CRS – Pakistan: U.S. Foreign Assistance

by Sabrina I. Pacifici on October 9, 2012

Pakistan: U.S. Foreign Assistance. Susan B. Epstein, Specialist in Foreign Policy and K. Alan Kronstadt, Specialist in South Asian Affairs. October 4, 2012

  • “Pakistan has been among the leading recipients of U.S. foreign assistance both historically and in recent years. The country arguably is as important to forwarding U.S. security interests as any in the world. Developments in 2011 put immense strains on bilateral relations, making uncertain the future direction of U.S. aid to Pakistan. Disruptions included the May killing of Osama bin Laden in a Pakistani city and a November NATO military raid into Pakistani territory near Afghanistan that inadvertently left 24 Pakistani soldiers dead. For many lawmakers, the core issue remains balancing Pakistan’s strategic importance to the United States with the pervasive and mounting distrust in the U.S.-Pakistan relationship, as well as with budget deficit-reduction pressures. U.S. assistance to Pakistan has fluctuated considerably over the past 60 years. In the wake of 9/11, however, aid to Pakistan increased steadily as the Bush and Obama Administrations both characterized Pakistan as a crucial U.S. partner in efforts to combat terrorism and to promote stability in both Afghanistan and South Asia. Since 1948, the United States has pledged more than $30 billion in direct aid, about half for military assistance. Two-thirds of this total was appropriated in the post-9/11 era from FY2002 to FY2011. Many observers question the gains accrued to date, viewing a lack of accountability and reform by the Pakistani government as major obstacles. Moreover, any goodwill generated by U.S. aid is offset by widespread and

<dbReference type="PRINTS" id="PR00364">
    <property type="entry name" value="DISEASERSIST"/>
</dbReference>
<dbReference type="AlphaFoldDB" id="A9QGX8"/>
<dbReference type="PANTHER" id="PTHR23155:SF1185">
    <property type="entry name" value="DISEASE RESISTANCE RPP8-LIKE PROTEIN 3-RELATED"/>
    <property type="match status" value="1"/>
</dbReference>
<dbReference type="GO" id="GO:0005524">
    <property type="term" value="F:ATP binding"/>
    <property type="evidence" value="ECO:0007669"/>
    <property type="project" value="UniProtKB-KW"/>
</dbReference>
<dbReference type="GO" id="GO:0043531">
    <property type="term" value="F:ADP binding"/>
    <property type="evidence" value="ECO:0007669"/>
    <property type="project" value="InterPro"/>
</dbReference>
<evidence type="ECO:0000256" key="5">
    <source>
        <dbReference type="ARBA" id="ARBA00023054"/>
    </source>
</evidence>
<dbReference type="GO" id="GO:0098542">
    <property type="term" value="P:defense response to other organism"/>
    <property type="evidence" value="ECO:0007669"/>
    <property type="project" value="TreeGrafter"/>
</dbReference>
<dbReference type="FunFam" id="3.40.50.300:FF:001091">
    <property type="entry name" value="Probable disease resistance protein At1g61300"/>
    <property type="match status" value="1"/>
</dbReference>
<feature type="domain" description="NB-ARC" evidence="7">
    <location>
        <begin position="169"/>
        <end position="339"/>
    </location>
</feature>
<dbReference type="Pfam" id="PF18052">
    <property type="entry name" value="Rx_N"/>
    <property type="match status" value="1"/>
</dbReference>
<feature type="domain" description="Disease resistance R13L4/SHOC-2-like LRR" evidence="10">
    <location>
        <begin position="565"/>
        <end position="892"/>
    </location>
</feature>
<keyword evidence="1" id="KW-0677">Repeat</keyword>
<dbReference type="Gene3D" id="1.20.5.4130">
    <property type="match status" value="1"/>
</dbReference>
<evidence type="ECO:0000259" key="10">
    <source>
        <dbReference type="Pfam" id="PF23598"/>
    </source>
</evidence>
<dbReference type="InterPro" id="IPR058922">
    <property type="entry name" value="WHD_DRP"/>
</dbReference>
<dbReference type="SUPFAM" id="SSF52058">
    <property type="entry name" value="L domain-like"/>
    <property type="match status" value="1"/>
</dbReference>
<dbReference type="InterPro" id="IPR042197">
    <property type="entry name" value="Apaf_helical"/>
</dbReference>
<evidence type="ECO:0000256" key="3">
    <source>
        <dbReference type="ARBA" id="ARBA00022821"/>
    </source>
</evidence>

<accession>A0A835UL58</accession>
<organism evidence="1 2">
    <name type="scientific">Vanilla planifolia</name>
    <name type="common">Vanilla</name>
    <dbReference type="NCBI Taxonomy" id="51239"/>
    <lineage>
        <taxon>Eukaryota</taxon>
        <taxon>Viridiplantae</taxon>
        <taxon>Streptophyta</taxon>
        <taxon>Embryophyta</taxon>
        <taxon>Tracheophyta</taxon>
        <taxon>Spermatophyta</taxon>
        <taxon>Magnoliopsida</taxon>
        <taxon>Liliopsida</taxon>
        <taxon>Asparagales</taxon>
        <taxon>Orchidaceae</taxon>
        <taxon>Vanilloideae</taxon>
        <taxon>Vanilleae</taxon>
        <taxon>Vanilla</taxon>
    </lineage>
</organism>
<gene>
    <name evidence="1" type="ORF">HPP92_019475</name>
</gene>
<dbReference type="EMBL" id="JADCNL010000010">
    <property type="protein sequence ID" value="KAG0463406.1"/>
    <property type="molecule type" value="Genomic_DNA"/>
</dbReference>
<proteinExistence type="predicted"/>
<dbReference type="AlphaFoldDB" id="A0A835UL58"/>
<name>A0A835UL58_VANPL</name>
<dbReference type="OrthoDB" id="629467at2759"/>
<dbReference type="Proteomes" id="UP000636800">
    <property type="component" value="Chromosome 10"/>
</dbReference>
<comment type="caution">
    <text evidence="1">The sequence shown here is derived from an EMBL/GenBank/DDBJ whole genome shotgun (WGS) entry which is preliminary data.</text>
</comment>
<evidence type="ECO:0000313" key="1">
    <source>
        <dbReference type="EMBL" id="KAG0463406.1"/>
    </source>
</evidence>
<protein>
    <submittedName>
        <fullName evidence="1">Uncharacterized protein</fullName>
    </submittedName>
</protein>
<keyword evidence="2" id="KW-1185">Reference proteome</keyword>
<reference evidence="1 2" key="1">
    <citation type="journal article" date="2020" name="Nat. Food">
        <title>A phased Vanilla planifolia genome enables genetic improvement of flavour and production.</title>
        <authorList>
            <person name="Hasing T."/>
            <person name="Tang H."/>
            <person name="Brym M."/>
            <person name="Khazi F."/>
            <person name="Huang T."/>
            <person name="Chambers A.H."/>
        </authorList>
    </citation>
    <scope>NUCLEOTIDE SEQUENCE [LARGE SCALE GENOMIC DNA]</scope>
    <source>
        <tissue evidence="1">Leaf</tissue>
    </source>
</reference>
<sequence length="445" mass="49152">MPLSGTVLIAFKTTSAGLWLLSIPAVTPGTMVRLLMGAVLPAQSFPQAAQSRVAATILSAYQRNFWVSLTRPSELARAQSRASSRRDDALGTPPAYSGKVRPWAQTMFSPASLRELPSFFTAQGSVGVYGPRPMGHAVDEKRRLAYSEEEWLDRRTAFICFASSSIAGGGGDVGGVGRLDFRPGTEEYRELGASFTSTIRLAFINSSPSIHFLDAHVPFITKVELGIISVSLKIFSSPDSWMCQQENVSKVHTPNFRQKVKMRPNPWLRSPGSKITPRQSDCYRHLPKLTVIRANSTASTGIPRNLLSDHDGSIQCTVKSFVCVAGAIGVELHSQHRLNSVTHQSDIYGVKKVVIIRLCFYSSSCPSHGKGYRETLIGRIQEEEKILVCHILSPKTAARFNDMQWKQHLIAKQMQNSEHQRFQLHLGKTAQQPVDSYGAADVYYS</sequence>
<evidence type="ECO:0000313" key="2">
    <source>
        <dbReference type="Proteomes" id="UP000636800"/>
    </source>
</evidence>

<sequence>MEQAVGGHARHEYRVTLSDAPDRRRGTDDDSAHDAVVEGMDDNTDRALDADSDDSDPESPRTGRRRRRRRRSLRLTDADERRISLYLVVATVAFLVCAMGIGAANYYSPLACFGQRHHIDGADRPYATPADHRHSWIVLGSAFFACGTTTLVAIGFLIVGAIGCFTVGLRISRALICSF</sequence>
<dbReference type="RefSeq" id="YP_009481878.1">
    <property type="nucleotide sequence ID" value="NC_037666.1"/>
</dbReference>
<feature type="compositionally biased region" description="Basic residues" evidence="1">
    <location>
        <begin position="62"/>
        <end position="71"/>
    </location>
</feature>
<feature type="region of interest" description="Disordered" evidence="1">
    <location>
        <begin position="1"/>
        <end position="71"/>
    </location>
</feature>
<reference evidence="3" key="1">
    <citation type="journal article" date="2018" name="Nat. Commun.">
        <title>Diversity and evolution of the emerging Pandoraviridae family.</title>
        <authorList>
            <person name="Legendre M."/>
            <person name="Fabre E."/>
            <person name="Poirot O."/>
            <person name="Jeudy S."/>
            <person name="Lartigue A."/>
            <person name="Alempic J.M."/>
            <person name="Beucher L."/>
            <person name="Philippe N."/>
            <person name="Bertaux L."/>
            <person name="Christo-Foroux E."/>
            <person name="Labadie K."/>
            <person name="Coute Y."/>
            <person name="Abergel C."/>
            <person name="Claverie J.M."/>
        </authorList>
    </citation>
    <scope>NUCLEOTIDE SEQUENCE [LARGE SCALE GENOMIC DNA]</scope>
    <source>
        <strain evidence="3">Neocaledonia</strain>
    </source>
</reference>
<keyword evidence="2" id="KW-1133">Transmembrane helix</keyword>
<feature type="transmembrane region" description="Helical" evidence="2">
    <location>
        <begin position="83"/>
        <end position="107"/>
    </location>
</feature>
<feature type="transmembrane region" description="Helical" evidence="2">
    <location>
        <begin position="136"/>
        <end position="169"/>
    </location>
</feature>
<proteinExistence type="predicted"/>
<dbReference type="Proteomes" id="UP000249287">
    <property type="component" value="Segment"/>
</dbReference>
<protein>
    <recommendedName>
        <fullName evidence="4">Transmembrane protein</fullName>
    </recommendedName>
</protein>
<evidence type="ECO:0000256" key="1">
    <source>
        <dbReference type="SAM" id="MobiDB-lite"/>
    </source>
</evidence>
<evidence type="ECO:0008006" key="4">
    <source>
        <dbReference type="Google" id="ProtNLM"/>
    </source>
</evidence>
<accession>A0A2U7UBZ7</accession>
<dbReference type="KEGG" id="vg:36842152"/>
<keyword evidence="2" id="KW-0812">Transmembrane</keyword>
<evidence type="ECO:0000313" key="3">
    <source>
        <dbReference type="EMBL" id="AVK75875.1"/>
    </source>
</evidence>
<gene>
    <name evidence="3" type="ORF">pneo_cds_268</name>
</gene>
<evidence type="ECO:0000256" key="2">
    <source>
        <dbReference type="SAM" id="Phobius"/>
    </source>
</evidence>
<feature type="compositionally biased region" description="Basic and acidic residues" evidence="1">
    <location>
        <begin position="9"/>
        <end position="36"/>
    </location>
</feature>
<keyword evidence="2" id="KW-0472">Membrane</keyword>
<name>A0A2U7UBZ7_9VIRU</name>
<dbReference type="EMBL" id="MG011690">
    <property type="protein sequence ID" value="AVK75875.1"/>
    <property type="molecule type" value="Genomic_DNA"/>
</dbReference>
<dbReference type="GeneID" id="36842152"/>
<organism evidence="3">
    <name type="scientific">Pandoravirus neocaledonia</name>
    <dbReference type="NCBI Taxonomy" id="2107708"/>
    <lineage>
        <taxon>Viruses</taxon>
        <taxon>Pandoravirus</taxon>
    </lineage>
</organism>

intense anti-American sentiment among the Pakistani people.”
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